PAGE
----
“When it describes the ages of Jesus’ life and identifies the laws that shape his time, the theology of the mysteries unlocks the meaning, not only of Christian existence, but of history and of the world itself.”
The twentieth century saw great interest in the mysteries of the life of Jesus.1 Certain theologians gave Christology an original focus by structuring it around the mysteries. The idea was to begin with the history of Jesus, with his concrete life in the flesh, and to consider this life precisely insofar as it is salvific for man, which is to say, capable of leading him to communion with God. Consequently, the central focus was on the relation between the concrete human history of Jesus, on the one hand, and the eternal God who is beyond the flow of time, on the other.2
This Christology of the mysteries made it possible to respond to what had always been a major concern of modernity. Modernity, after all, considered itself to be the New Era, and so asked insistently about the meaning of history. Many questions having to do with the passage of time began to be posed from the eighteenth century on.3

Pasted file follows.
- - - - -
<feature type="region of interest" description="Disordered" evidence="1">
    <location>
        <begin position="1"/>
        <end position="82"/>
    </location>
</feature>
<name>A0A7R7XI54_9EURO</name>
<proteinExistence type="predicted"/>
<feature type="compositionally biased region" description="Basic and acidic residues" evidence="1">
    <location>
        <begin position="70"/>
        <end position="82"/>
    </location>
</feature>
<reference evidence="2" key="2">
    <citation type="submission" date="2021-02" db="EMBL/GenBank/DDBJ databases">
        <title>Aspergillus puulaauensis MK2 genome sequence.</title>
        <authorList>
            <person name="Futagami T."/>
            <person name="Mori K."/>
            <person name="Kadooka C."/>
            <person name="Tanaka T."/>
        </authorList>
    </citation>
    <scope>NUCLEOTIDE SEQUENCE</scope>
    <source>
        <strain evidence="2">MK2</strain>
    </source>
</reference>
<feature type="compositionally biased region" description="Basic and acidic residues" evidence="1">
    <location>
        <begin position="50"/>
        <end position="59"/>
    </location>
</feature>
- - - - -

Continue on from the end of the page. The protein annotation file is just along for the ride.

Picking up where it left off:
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1. A. R. Batlogg’s study Die Mysterien des Lebens Jesu bei Karl Rahner. Zugang zum Christusglauben (Innsbruck, 2001) shows that the theology of the mysteries is one of the keys to Rahner’s work. Something similar could be shown in the case of Hans Urs von Balthasar. The theology of the mysteries was also the main focus of the collective work Mysterium Salutis. Other Christologies also followed this line, for example, C. Duquoc, Christologie. Essai dogmatique (Paris, 1968), 17–126.
2. Cf. A. Grillmeier, “Das Mysterium und die Mysterien Christi,” in Martyria, Leiturgia, Diakonia. Festschrift für H. Volk, ed. O. Semmelroth, K. Rahner, and R. Haubst (Mainz, 1968), 71–91.
3. Cf. R. Koselleck, The Practice of Conceptual History: Timing History, Spacing Concepts (Stanford, 2002), 154–169.